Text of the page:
Collaboration Tools for More Effective Meetings

Meetings can sometimes seem like a necessary evil. In the worst case, they tend to be long, drawn out, and don’t lead your team to any clear action. But in the best case, effective meetings can bring out new ideas, build comradery, and take your business to new heights. So, how do you get from the worst case to the best? Collaboration tools.

Effective meetings are built on team collaboration. No one likes feeling as though they’ve wasted their time in a meeting, especially when there’s likely other work they could be doing. If your team is suffering from meeting burnout, try these collaboration tools for more effective meetings.

  1. Set the Agenda in Advance

Some people are great at thinking on their feet and able to produce brilliant opinions and ideas at the drop of a hat. But for the vast majority, not so much. Setting an agenda beforehand and sending it to your team with clear direction on what topics you’ll be discussing and what input you want from them gives your team more time to prepare and cohesively collect their thoughts. In turn, this allows for a more efficient and effective meeting — win-win!

It’s important to note that clarity really is key here. For example, rather than putting an agenda item that says “Fundraising Update” you may want to include one that says “What fundraising campaigns are we running in March, April, and May and what is needed before we launch?” If the agenda starts getting too long, ask yourself what the goal of the meeting is and what can be pared back. Sometimes two meetings would actually be more effective than one, with the right people attending for the specific goal.

  1. Make Time to Brainstorm

If you are looking for more meeting collaboration, it’s important that you get clear on what type of collaboration you’re seeking. Do you want to hear more ideas from your team or get more input on potential initiatives? If so, you may be served well by setting aside dedicated brainstorm time. If you’re doing this, creating clear parameters will help. First, determine the timeframe you want to set aside for this — say 15 minutes — and second, stick to that timeframe. Set a timer and when you hit the 15-minute mark: stop. If there’s more to be discussed, then it needs to become its own separate action item. You can also encourage collaboration in brainstorming by asking your team members to think of ideas before they come to the meeting (clearly laying it out in your agenda). That way everyone will have something to contribute and it will also give the more introverted people on your team a chance to speak up.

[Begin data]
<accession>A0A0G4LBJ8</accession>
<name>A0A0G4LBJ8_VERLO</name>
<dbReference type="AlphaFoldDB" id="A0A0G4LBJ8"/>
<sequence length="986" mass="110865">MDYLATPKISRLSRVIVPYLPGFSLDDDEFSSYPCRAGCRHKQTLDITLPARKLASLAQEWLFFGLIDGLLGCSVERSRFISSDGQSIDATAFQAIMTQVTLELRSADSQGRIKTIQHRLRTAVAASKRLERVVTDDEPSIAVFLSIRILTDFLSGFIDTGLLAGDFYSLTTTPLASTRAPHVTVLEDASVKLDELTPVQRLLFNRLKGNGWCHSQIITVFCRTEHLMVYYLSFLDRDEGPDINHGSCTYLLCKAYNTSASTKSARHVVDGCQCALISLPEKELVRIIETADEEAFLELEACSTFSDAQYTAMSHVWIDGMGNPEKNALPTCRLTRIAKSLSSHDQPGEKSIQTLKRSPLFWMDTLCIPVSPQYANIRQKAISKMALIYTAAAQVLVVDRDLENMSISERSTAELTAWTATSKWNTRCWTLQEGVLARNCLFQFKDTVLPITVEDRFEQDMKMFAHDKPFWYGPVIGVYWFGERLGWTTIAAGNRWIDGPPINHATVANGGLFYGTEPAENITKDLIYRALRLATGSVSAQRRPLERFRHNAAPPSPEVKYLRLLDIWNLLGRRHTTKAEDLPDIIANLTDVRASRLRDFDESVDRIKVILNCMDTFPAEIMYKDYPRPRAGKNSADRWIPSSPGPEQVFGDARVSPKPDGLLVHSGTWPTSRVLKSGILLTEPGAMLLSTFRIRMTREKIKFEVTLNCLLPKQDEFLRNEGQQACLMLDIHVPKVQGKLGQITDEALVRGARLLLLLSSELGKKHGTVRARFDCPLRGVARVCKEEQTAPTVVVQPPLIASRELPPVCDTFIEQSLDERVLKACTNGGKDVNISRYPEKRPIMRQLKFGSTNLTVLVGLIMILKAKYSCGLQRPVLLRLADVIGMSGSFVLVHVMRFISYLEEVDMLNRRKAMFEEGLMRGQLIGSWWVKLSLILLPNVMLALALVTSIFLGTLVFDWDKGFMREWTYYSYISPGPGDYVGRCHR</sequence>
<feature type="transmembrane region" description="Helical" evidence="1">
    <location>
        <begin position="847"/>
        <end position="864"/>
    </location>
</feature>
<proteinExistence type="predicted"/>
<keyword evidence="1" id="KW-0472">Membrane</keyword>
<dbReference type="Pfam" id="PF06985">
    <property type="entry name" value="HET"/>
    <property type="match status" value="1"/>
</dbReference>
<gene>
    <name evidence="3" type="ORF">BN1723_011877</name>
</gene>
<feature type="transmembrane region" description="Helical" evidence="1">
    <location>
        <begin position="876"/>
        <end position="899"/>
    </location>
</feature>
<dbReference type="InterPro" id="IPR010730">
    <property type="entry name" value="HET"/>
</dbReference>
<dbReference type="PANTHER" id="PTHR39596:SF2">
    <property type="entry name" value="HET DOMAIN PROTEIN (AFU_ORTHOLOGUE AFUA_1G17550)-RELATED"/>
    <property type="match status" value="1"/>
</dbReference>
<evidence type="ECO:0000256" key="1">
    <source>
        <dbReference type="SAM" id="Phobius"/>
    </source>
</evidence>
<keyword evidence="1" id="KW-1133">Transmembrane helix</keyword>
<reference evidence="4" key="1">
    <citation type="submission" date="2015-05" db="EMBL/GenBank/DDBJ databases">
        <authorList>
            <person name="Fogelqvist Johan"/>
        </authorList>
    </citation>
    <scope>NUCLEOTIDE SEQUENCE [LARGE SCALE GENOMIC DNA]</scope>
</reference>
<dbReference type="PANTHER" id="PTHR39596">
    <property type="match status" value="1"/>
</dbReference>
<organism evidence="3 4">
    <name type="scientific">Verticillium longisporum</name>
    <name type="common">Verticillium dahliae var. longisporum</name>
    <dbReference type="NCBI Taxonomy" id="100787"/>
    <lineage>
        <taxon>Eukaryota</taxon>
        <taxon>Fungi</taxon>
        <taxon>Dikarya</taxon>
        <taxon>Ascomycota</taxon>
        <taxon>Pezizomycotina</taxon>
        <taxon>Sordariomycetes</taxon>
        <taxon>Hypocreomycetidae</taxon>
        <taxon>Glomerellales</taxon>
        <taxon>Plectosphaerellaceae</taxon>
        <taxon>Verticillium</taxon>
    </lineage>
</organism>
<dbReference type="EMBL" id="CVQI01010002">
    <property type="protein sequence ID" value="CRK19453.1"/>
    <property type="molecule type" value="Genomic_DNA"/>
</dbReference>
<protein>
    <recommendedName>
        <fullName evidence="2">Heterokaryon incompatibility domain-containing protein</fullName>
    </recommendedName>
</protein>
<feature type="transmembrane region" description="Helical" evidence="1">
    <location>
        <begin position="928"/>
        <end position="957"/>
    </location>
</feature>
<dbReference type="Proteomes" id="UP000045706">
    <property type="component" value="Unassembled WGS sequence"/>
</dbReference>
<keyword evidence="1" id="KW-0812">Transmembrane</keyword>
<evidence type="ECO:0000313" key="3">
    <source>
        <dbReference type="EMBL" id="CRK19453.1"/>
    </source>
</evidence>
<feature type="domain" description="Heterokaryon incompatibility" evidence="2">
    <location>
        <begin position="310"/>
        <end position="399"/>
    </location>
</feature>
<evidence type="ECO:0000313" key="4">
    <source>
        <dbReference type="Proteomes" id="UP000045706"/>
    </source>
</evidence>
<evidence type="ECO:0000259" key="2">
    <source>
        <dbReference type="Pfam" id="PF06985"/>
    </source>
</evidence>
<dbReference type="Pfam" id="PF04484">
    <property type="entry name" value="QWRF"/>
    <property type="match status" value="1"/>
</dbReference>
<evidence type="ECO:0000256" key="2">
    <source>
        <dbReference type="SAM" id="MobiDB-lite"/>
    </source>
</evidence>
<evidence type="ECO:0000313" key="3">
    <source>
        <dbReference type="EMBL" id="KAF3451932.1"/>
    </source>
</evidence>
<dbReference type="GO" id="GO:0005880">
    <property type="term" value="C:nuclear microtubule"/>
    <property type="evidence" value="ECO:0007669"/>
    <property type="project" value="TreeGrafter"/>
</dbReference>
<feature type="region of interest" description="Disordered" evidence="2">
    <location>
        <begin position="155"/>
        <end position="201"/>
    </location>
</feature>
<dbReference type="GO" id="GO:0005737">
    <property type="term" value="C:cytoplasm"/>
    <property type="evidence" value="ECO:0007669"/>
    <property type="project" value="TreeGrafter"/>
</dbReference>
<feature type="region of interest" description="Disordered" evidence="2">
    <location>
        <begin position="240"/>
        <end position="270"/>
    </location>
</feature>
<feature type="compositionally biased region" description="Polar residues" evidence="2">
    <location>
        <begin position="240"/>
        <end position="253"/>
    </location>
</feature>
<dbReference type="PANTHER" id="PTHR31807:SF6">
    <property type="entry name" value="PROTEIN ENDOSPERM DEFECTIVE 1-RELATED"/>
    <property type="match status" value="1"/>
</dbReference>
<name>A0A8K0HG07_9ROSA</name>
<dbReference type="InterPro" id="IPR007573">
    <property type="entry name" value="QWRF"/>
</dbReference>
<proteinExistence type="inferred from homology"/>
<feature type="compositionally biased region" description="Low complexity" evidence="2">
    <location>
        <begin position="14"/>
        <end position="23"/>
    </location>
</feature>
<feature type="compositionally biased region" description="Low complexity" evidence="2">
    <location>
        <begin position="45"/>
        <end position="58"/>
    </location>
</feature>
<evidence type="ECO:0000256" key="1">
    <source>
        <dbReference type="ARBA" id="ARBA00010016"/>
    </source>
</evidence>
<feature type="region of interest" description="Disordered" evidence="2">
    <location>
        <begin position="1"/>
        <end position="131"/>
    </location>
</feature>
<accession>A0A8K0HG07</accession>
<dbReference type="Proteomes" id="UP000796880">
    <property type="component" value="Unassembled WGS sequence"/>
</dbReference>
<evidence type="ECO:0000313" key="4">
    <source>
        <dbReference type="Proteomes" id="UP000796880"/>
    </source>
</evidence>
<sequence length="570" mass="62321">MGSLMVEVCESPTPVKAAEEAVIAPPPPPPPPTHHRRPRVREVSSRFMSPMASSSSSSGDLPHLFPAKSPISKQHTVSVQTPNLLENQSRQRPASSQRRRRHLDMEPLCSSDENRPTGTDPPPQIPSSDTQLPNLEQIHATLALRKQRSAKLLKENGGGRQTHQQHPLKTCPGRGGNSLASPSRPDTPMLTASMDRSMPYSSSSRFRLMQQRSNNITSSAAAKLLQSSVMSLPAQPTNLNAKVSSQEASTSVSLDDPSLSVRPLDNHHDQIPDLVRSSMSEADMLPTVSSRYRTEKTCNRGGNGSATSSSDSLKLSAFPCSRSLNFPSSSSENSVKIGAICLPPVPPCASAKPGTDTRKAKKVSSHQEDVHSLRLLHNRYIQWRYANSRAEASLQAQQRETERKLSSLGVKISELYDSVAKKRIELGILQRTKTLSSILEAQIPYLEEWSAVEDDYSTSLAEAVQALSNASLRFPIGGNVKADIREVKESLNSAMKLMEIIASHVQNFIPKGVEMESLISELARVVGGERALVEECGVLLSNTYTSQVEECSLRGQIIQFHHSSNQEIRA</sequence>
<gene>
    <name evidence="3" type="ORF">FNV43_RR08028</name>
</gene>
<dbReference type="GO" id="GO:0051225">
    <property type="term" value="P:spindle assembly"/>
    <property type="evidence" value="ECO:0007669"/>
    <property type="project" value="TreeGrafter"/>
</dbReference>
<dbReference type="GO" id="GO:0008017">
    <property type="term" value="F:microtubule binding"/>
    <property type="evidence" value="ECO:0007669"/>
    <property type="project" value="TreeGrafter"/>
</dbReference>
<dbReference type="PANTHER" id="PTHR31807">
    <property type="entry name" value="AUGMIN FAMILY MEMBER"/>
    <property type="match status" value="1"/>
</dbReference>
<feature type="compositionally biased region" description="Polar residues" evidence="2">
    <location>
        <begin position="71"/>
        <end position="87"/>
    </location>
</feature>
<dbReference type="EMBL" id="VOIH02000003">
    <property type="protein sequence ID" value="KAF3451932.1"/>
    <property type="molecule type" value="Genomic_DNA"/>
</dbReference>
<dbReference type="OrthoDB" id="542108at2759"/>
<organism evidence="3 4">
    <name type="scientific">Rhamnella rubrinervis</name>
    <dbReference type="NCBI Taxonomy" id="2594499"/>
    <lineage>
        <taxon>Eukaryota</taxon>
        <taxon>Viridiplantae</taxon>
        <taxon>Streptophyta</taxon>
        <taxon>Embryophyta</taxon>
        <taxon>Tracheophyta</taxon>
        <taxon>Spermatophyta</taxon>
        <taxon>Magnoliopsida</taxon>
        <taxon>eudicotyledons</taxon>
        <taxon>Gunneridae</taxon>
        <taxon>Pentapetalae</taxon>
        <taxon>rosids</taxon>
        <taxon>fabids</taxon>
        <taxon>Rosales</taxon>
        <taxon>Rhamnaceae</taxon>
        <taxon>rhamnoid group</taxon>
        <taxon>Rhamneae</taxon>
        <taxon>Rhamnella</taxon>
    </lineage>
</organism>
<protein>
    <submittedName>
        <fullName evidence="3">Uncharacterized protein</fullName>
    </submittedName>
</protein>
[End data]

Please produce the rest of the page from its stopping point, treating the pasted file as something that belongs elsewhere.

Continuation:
1. Create a Parking Lot

Even if you’ve set an agenda and sent it out beforehand with clear directions for your team, it’s likely some wayward topics will enter the meeting. Perhaps a discussion about ideas for a new logo turns into talking about a whole new marketing campaign. Or maybe you have been doing a 15-minute brainstorm session and had more than one great idea come out of it, but you don’t have time to go into all of them now. These discussions are likely important to have, but not necessarily at this meeting. For the sake of efficiency, create a parking lot for such ideas that warrant further investigation and discussion and set another meeting in the future to discuss those items.

  1. Leave with Next Steps

Have you ever left a meeting feeling like you had a good, productive discussion but then you get back to your desk and you’re not sure how to proceed on that discussion? Or perhaps you’ve been talking about a topic at several meetings and have had good ideas come from it, but the item has been on the backburner for a long time because it never seems to be a priority. The most effective meetings end with clear action items and all those in the room knowing what their next steps are. It can be a good idea to even put “Determining Next Steps” as an agenda item following up the discussion, so it doesn’t get missed.

  1. Use Tech Tools

Cloud-based platforms are a collaboration tool that can help with more effective meetings and beyond. Using tech tools that allow for collaboration before and after a meeting can keep the conversation going while the work is being done. Sharing documents, spreadsheets, and notes is easier than ever and encourages team collaboration. Others can let you share your calendar availability, set a meeting countdown, and communicate important details to your team.

When it comes to meeting collaboration, also remember that collaboration isn’t consensus. While you want to gather new ideas and suggestions for improvement, if you wait to implement anything until everyone agrees you’ll likely be waiting for a long time.

Another collaboration tool that can lead to more effective meetings is the technology you use. SHEA Global can streamline your mission critical business processes and connect your business systems. Learn more about our services at or call 1-866-239-1113.